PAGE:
There are plenty of things to keep royal fans happy. They can follow the daily happenings of Kate Middleton, Meghan Markle, Queen Elizabeth II, and other royalty from around the world. Furthermore, royalists can stream countless TV shows, both old and new. (See The Crown and Victoria.) Those who want to chill in front of the TV (or computer) can also try royal movies.
There are as many films about royals as there are actual royals. Whether you're looking for a movie about a French queen or a king who abdicated, you can find them. Besides having royal story lines that are inspired by real events, all of the movies have drool-worthy costumes, fantastic acting, and they will leave you wanting more. That's why we've given you plenty of options to get started. Have a look at 16 positively regal royal movies to watch.
The Weinstein Company
Want to see something about kings? Then the appropriately-named The King's Speech is a brilliant one to watch. The 2010 film earned high praise and accolades from the critics. Awards or no awards, it's a fascinating story about Prince Albert of England (Colin Firth) attempting to overcome his stammer to make public speeches when he ascends to the throne as King George VI. (He's Queen Elizabeth II's father.) His wife Elizabeth (a genius Helena Bonham Carter) hires Lionel Logue (Geoffrey Rush), an Australian actor and speech therapist to aid Albert/George in overcoming his speech impediment. You might not think that a movie where people work on voice lessons would be thrilling, but it genuinely is, especially when you consider George's position.
Working Title Films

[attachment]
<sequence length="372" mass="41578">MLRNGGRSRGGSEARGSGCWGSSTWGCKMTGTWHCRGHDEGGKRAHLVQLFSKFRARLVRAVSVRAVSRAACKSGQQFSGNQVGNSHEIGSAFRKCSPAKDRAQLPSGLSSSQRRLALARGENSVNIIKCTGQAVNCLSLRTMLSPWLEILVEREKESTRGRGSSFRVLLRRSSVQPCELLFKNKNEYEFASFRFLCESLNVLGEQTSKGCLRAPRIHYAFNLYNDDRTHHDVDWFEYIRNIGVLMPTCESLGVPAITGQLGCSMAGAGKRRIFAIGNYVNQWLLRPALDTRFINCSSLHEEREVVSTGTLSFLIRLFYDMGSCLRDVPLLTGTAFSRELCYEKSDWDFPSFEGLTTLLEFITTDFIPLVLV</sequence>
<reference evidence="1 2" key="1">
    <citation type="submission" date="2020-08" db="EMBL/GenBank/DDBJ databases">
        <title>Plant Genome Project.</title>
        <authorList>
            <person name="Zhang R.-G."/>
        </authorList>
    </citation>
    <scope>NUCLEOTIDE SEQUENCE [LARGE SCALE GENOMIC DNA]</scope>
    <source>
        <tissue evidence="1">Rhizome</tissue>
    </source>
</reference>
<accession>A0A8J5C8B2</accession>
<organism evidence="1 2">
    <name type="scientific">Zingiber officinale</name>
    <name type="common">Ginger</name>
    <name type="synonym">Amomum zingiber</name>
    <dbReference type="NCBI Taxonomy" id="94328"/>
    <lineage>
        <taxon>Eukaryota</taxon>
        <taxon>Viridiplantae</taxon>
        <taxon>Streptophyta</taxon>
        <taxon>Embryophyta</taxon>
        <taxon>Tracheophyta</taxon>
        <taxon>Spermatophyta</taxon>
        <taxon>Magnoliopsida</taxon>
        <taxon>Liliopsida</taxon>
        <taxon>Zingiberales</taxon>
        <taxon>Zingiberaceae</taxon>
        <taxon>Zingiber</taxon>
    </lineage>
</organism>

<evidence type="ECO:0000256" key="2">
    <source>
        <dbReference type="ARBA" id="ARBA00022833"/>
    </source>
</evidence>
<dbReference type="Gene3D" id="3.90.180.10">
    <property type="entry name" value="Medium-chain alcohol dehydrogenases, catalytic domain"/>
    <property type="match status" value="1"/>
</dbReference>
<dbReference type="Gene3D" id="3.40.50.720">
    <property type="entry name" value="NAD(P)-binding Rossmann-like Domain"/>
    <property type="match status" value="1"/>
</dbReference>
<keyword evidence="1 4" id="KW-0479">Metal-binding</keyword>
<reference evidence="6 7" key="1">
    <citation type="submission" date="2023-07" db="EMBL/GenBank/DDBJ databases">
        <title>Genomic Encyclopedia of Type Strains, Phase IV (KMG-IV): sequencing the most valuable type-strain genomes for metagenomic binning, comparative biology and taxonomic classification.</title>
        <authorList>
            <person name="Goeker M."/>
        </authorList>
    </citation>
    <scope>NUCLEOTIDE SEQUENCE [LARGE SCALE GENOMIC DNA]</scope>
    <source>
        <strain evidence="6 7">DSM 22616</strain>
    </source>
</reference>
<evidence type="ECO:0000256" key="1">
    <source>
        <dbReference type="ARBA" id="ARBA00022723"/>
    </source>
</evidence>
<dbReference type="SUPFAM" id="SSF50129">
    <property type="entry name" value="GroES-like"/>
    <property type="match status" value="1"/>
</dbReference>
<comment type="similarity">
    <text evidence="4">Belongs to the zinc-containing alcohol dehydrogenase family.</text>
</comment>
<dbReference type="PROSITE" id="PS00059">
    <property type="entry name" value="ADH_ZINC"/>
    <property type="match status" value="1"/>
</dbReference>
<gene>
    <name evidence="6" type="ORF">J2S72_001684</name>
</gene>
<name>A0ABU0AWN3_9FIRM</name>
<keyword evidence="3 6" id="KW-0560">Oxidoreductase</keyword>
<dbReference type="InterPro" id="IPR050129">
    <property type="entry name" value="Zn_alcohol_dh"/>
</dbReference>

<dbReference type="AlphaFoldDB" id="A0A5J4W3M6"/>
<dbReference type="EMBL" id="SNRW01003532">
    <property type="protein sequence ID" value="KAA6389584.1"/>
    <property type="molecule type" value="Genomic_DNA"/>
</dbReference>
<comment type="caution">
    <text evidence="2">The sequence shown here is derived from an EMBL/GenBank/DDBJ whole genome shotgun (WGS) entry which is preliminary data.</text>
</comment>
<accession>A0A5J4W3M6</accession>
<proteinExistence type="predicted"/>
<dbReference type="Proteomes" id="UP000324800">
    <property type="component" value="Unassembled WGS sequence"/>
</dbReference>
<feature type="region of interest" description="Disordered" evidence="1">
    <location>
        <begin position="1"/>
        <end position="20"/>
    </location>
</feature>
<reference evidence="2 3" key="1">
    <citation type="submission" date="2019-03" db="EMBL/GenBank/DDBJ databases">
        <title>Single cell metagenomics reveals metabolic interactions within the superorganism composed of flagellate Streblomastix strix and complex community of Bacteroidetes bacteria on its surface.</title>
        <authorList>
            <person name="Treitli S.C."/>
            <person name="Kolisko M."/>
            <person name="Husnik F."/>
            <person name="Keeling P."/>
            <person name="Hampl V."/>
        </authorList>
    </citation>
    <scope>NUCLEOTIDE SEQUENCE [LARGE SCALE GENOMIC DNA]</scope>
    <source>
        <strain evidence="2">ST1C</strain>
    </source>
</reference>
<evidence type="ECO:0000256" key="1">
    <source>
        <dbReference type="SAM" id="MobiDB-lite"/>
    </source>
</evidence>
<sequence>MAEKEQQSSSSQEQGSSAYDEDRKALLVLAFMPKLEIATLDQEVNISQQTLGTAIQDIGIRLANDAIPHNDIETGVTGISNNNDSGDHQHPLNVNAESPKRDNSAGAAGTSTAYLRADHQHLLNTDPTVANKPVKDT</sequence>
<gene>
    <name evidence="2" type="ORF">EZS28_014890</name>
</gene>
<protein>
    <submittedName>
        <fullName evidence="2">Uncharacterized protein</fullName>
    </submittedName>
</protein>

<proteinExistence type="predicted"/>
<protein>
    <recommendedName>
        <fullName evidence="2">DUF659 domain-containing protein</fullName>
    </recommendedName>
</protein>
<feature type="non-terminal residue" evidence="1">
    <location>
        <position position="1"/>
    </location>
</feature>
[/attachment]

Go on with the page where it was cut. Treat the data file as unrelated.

There are many different movies about Elizabeth. Here we simply have Elizabeth. The 1998 movie stars Cate Blanchett as Queen Elizabeth I. You'll think that the actress is completely perfect for the role given her regal looks and auburn hair. As for the story, you'll be engrossed right through all two hours and six minutes of it. The plot begins with Elizabeth Tudor (Cate) ascending to the throne in England in 1558. It's a dangerous time in the country because of the division between Protestants and Catholics. Elizabeth, who is Protestant, becomes Queen despite being under house arrest after the passing of the Catholic Queen Mary. To help heal the divide of the country, it's advised that Queen Elizabeth marries. She has her own ideas. They're called into question with her secretary Walsingham (Geoffrey Rush [yes, again]) and a certain Sir Robert Dudley (Joseph Fiennes).
Victoria & Abdul is one of the more recent royal films to hit theaters. The movie was released in 2017 and focuses on Queen Victoria (Judi Dench)'s later years. Most people know of Queen Victoria's relationship with Prince Albert of Saxe-Coburg and Gotha, but some might not know about her relationship with Abdul Karim (Ali Fazal). He comes from India to England to participate the Queen's golden jubilee. The BBC Films movie is based on the novel of the same name by Shrabani Basu and looks at the fascinating real-life relationship between HRH and Abdul. They both help the other one look at the world with new eyes.
Let's bring it back to the time of King Henry VIII. Eric Bana plays the iconic king in The Other Boleyn Girl. He is in a bit of pickle because he doesn't have an heir. Obviously, he's not the only one who realizes this. The Duke of Norfolk (David Morrissey) and Sir Thomas Boleyn (Mark Rylance) convince Sir Thomas's daughter Anne Boleyn (Natalie Portman) to go after the king. (Just go along with it.) The family troubles become even more complicated when Anne's sister, Mary Boleyn (Scarlett Johansson) and the king have a special connection. The plot line is already intriguing, but we should also point out that Benedict Cumberbatch, Kristin Scott Thomas, and Eddie Redmayne are in the film, too. Oh, and it's dramatic as hell.